There’s no other way around it, sisters.
We’re all here, trudging down a road we didn’t ask for and didn’t plan.
And in the midst of the pain and loneliness and loss of a spouse, many of us are thrust into a whole other dimension of suffering: watching our children deal with the unspeakable tragedy of losing a parent.
Many widows recount that their most difficult day was burying their husbands. For me, that was unbelievably hard, but it was by no stretch of the imagination my worst day.
My worst day?
Coming from the hospital as a widow, tossing and turning for four hours, dressing myself, then driving to a friend’s home. There, I had to tell my sons, ages eight and nine, their dad had died. He was their world. Funny, sweet, patient, hands-on. Gone. In the blink of an eye.
No parent should have to convey that news. Ever.
Even now, over three and a half years since that awful, horrible, worst day, I can replay the imagery, the raw emotions, the reactions of my boys. As long as I live, I will never forget that pain. How it changed them. How it changed me. How it changed our family’s dynamic. Forever.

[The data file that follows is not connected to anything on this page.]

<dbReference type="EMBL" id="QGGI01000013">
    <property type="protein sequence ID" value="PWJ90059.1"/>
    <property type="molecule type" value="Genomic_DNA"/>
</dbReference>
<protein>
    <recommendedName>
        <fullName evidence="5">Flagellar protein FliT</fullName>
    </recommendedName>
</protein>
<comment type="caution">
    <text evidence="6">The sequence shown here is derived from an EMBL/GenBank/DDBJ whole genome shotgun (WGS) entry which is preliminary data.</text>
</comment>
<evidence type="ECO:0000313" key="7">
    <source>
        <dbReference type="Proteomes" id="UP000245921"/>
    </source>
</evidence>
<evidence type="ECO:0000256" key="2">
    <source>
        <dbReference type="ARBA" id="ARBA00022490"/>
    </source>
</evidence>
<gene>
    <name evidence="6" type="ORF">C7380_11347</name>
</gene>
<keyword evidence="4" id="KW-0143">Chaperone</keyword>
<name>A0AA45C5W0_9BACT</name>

So, how do you parent through this early, raw, jagged edge of grief?
You rely on God. Period.
It’s not easy. Healing takes time and work and prayer and mercy and grace.
But your children can again find joy.
Next month, during our Dallas conference, Erika, my session teammate and mom of three, and I will share what is working for our families. We’re not perfect, and we will always have bad days.
Grief changes children. When our kids lost their daddies, much of their innocent, carefree childhoods died along with them. We couldn’t change the circumstances. So we decided to embrace them.
Come join us for the discussion. We’d love to get your thoughts. We can learn from each other.
Just because grief stinks doesn’t mean your child’s life has to.
Won’t you join us February in Dallas? Please take a moment and register here.
For more information, watch this video, and see you soon!